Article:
The book of Amos grimly recounts the sins of humanity and God’s promises of justice and retribution. At the time the book of Amos was written (750 BC), Israel and its neighbors were devoted to no one but themselves. In Israel’s case, their devotion to their faith had devolved into little more than figuring out ways to exploit it.
The first chapter and a half of Amos details the transgressions of the various nations, while the second half of chapter two turns the lens onto Israel itself. Lawerence Boadt’s book Reading the Old Testament has an interesting insight into the beginning of Amos on page 318:
One can almost feel the people of Bethel swelling with pride as the prophet denounces one foreign power after another. Six times Amos thunders out Yahweh’s judgment against an enemy people… then he turns on a seventh—Judah… That seemed close to home… Suddenly the prophet continues: “For three sins of Israel and for four, I will not revoke punishment against them” (Am 2:6). Such was not supposed to be. Prophets were to condemn and give judgment against others, but not to turn on one’s own.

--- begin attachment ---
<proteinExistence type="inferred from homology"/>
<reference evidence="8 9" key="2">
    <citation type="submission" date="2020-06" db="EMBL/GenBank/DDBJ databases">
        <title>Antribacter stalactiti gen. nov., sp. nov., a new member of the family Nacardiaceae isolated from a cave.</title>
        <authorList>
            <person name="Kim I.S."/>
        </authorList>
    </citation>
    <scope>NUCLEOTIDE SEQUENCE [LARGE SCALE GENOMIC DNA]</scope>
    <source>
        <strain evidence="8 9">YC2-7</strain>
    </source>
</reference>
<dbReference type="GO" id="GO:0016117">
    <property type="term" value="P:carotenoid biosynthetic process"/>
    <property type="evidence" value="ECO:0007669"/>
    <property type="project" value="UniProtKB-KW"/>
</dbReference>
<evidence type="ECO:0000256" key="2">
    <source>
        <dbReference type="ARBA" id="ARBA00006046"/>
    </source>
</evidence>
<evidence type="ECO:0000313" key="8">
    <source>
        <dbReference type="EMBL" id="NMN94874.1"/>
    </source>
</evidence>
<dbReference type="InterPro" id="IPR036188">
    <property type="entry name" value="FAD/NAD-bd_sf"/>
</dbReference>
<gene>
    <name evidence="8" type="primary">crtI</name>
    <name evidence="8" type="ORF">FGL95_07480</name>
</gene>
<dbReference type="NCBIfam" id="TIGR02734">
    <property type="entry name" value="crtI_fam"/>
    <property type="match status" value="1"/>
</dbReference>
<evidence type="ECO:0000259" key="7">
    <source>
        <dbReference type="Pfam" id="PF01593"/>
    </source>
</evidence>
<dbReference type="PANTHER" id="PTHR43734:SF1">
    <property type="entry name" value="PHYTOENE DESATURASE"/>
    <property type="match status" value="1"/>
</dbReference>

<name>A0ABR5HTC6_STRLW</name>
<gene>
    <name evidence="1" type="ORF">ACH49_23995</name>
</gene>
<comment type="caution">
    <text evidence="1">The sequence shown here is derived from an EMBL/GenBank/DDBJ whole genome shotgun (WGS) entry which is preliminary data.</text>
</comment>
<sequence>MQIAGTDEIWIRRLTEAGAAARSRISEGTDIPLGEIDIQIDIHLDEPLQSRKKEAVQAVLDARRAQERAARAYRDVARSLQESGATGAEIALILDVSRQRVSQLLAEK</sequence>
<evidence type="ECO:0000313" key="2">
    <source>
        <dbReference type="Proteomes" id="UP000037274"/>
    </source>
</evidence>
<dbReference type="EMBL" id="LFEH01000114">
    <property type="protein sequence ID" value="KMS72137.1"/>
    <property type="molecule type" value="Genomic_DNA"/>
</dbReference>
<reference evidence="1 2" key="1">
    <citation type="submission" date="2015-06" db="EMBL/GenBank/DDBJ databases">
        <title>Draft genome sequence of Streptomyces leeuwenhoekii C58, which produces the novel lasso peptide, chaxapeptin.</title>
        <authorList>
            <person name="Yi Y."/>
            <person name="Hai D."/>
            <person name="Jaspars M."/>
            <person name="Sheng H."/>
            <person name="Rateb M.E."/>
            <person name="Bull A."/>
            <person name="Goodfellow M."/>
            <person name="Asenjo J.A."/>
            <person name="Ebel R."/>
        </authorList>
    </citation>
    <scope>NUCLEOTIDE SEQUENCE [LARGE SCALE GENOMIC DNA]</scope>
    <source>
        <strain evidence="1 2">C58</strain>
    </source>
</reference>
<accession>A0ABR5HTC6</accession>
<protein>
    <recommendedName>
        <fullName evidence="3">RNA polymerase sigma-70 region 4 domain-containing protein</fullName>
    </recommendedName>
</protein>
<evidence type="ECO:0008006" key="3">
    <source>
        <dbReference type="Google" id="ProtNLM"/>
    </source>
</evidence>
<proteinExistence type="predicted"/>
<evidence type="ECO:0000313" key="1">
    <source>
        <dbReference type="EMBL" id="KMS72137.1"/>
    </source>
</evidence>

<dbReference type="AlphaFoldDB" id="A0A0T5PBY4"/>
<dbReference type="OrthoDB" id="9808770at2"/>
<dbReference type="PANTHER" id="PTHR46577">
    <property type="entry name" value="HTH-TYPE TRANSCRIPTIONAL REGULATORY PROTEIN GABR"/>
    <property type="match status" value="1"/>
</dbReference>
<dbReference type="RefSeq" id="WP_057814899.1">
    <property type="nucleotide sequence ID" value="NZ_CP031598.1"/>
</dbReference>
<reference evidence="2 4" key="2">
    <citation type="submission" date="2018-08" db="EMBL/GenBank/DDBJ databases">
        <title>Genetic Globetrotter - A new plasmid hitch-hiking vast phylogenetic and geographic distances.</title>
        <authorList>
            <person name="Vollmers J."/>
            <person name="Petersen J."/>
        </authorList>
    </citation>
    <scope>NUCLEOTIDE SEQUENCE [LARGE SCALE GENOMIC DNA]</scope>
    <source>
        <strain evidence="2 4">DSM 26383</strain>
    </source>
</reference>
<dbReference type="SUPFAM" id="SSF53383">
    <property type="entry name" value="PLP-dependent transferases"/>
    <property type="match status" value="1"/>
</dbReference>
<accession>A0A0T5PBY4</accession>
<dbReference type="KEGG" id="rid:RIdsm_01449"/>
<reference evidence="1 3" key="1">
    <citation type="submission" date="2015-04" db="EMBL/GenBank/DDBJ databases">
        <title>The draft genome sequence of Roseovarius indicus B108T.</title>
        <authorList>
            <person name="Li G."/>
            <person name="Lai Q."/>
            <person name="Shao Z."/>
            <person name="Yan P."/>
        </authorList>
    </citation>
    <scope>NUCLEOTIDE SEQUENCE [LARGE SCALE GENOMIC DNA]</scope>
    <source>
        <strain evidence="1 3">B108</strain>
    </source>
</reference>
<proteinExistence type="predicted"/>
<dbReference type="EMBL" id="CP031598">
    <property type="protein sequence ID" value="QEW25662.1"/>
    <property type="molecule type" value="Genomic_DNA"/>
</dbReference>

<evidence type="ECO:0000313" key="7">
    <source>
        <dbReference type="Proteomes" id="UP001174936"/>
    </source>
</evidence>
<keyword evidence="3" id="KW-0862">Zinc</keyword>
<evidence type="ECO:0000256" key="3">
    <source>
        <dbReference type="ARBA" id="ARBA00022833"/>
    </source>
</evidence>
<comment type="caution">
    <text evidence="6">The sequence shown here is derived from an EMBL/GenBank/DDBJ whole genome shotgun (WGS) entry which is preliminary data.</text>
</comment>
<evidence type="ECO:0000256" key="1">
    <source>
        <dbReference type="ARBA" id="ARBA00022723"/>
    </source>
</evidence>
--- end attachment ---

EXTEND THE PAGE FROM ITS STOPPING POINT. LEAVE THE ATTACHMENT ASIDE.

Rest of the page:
In a shift from typical prophetic works, God—through Amos—shows that He is concerned with every nation. We read of God’s displeasure with all humanity, not just His chosen people. It seems that everyone is ignoring Him, and the Day of the Lord is upon them.
In the following chapters we read the specific details of Isreal’s transgressions. Chapters 3-6 overflow with tales of extreme injustice and the Israelites’ negligent spirituality. As Amos writes in chapter 5 verse 11:
You trample on the poor
and force him to give you grain.
Therefore, though you have built stone mansions,
you will not live in them;
though you have planted lush vineyards,
you will not drink their wine.
The last few chapters contain Amos’ visions, including his pleadings with God for mercy. It’s here that we get God’s chilling promise to judiciously separate the good from the bad in chapter 7 verses 7 through 9:
This is what he showed me: The Lord was standing by a wall that had been built true to plumb, with a plumb line in his hand. And the LORD asked me, “What do you see, Amos?”
“A plumb line,” I replied.
Then the Lord said, “Look, I am setting a plumb line among my people Israel; I will spare them no longer.
“The high places of Isaac will be destroyed
and the sanctuaries of Israel will be ruined;
with my sword I will rise against the house of Jeroboam.”
Amos shows us in vivid detail what kind of iniquity to avoid. It brims with stories of injustice and with God’s reactions to those injustices, and it calls all nations to serve and obey the one true God.